RAILROAD RETIREMENT BOARD v. DUQUESNE WAREHOUSE CO.(1946)
[326 U.S. 446, 447] Mr. Robert L. Stern, of Washington, D.C., for Railroad Retirement board.
Mr. Willard H. McEwen, of Toledo, Ohio, for Brotherhood of Railway and Steamship Clerks, etc.
Mr. John Dickinson, of Philadelphia, Pa., for Duquesne Warehouse Co.
Mr. Justice DOUGLAS delivered the opinion of the Court.
The Railroad Retirement Act of 1937, 50 Stat. 307, 45 U.S.C. 228a et seq., 45 U.S.C.A. 228a et seq., established a system of annuity, pension, and death benefits for employees of designated classes of employers. The Railroad Retirement Board adjudicates claims of eligible employees for the various types of benefits created by the Act. 10(b). The eligibility of an employee for such benefits is based on service to those included in the Act's definition of 'employer.' 1(a). [326 U.S. 446, 448] The question arose whether the Duquesne Warehouse Co. was such an 'employer.' The Board after a hearing found in No. 95 that it was. Duquesne, pursuant to the provisions of 11 of the Act, brought suit in a district court to compel the Board to set aside its order. 1 That court rendered judgment for Duquesne. 56 F.Supp. 87. The Circuit Court of Appeals affirmed, by a divided vote. 148 F.2d 473.
The Railroad Unemployment Insurance Act of 1938, 52 Stat. 1094, 45 U. S.C. 351 et seq., 45 U.S.C.A. 351 et seq., established a system of unemployment insurance for employees of designated classes of employers. The Railroad Retirement Board adjudicates claims of eligible employees for unemployment insurance payments. 5(b). The eligibility of an employee for such payments is based on service to those included in the Act's definition of 'employer.' 1(a). The question arose whether Duquesne was such an 'employer.' The Board after a hearing found in No. 103 that it was. The findings were identical to those which the Board made in No. 95 and were based on the same record. Duquesne, pursuant to 5(f) brought suit in the district court for the District of Columbia to set aside that order. That court gave judgment for Duquesne. The Court of Appeals for the District of Columbia reversed. 149 F.2d 507. Since the definition of 'employer' under both Acts was the same, there was presented a conflict in decisions which led us to grant the petitions for writs of certiorari.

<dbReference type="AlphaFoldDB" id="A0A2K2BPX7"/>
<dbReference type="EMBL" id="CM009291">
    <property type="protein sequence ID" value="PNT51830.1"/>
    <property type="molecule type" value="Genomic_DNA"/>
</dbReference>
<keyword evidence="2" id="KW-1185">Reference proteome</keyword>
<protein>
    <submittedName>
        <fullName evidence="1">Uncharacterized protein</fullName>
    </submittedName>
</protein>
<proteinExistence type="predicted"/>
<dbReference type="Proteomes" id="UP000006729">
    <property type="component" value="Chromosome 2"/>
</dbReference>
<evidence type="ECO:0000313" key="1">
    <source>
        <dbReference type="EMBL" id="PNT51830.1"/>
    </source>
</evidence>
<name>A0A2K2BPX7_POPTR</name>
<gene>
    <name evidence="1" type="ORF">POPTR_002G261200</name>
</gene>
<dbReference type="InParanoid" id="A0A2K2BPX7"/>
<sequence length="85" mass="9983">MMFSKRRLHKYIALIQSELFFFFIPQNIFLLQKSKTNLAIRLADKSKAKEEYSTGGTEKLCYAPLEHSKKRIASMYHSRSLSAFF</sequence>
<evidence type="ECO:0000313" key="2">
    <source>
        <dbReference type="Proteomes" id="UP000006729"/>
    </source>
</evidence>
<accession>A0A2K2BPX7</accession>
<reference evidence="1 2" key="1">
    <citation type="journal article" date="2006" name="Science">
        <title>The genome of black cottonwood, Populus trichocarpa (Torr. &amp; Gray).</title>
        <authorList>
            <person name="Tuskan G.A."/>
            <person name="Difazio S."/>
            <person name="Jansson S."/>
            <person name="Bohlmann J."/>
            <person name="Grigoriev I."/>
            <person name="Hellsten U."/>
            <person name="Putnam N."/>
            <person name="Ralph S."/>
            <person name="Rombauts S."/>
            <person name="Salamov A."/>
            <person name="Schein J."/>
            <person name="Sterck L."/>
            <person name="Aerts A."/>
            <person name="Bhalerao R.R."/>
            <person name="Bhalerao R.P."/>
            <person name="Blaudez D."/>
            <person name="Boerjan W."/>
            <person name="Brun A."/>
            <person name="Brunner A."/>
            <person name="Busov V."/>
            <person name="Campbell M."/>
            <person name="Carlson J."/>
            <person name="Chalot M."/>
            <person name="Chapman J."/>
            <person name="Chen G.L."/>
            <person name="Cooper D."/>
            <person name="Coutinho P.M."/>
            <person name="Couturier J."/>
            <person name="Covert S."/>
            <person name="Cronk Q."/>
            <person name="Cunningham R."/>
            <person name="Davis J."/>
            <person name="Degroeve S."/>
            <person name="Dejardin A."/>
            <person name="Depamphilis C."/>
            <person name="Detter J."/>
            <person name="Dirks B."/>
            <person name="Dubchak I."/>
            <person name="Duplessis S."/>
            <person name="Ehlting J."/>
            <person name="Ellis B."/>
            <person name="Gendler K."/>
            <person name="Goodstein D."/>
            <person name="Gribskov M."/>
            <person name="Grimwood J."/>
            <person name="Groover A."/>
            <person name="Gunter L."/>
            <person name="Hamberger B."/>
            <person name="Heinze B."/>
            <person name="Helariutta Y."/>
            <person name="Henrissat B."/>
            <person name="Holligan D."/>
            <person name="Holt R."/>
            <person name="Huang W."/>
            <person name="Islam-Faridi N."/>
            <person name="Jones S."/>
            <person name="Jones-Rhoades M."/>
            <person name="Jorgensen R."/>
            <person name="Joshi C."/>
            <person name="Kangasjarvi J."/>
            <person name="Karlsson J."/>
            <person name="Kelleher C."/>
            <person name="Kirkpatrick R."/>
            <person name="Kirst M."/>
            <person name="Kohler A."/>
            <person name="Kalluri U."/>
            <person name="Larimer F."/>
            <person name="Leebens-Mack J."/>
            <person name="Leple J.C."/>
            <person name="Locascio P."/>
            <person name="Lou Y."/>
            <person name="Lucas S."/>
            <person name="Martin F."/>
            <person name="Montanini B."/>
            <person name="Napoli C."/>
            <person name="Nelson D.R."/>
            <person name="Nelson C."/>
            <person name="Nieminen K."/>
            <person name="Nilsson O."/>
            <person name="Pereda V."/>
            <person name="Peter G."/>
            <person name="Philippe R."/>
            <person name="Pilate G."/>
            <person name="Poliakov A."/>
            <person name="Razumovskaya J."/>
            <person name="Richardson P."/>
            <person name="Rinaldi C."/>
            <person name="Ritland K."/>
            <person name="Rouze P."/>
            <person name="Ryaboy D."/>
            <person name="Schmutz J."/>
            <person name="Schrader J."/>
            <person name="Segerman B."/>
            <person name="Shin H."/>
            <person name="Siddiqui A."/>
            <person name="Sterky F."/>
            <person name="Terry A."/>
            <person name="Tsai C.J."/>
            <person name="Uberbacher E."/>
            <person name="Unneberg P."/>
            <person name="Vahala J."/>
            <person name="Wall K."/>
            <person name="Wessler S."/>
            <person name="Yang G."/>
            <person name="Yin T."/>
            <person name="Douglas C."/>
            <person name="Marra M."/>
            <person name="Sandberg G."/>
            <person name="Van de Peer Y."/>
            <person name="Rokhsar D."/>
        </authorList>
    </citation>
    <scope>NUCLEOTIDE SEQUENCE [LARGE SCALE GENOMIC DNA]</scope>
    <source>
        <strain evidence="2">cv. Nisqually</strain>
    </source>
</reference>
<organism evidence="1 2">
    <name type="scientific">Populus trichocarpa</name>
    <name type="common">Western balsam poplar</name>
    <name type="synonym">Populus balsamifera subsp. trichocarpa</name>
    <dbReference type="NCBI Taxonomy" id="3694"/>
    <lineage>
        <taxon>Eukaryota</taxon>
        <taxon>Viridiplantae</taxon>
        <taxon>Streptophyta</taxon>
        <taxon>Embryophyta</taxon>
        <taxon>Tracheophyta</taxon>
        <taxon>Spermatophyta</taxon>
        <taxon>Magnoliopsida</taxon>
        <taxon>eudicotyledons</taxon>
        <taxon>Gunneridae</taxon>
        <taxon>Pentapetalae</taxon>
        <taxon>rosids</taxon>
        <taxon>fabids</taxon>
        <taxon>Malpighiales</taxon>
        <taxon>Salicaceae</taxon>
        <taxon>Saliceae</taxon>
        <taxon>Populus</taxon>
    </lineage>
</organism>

The material part of the definition of 'employer' contained in each Act is as follows:
Duquesne meets the requirements of the first part of the definition. For it is a corporation, all of whose stock is owned by the Pennsylvania Railroad Company, a carrier by railroad. The question is whether Duquesne 'performs any service' (1) 'in connection with the transportation of ... property by railroad' or (2) 'in connection with ... the receipt, delivery ... storage, or handling of property transported by railroad.'
Duquesne operates two warehouses owned and leased to it by the Pennsylvania, one in Pittsburgh and the other in East Liberty, within the Pittsburgh city limits. Each warehouse is on a rail siding of the Pennsylvania. At East Liberty, Duquesne handles and stores carload sugar, all of which comes in and goes out over the Pennsylvania. The sugar is handled by Duquesne under so-called storage-in-transit privileges covered by tariffs filed by the Pennsylvania with the Interstate Commerce Commission. 2 Duquesne unloads the sugar from the Pennsylvania's cars on arrival and reloads the sugar into Pennsylvania cars on their departure. By the tariff the owners are required to do the loading and unloading. The work of unloading and loading is performed for the owner by Duquesne, who [326 U.S. 446, 450] bills the owner for that service as well as for storage and other services rendered. At its Pittsburgh warehouse Duquesne handles freight which has come in, or is destined to movement, over the Pennsylvania, or which has both come in and is going out over the Pennsylvania. The commodities handled at that place are hauled in both carload and less-than-carload lots. Duquesne loads and unloads the carload shipments as they arrive at and depart from its platform, stores the goods, and performs other handling services in connection with their receipt and delivery. Duquesne charges the owner for these services. In the case of incoming less-than- carload shipments the freight is unloaded by the Pennsylvania from the cars to its platform and is delivered to and received by Duquesne there. In the case of outgoing less-than-carload shipments, Duquesne delivers the freight on the Pennsylvania's platform. Pennsylvania then issues its bill of lading, loads the freight into cars, and moves them out. During a part of the period relevant here,3 Duquesne also performed unloading, storing and reloading services and certain other transit services at Erie, Pennsylvania, in connection with carload shipments of newsprint paper which were entitled to storage-in-transit privileges under the tariffs. These services were similar to those performed by Duquesne at East Liberty. 4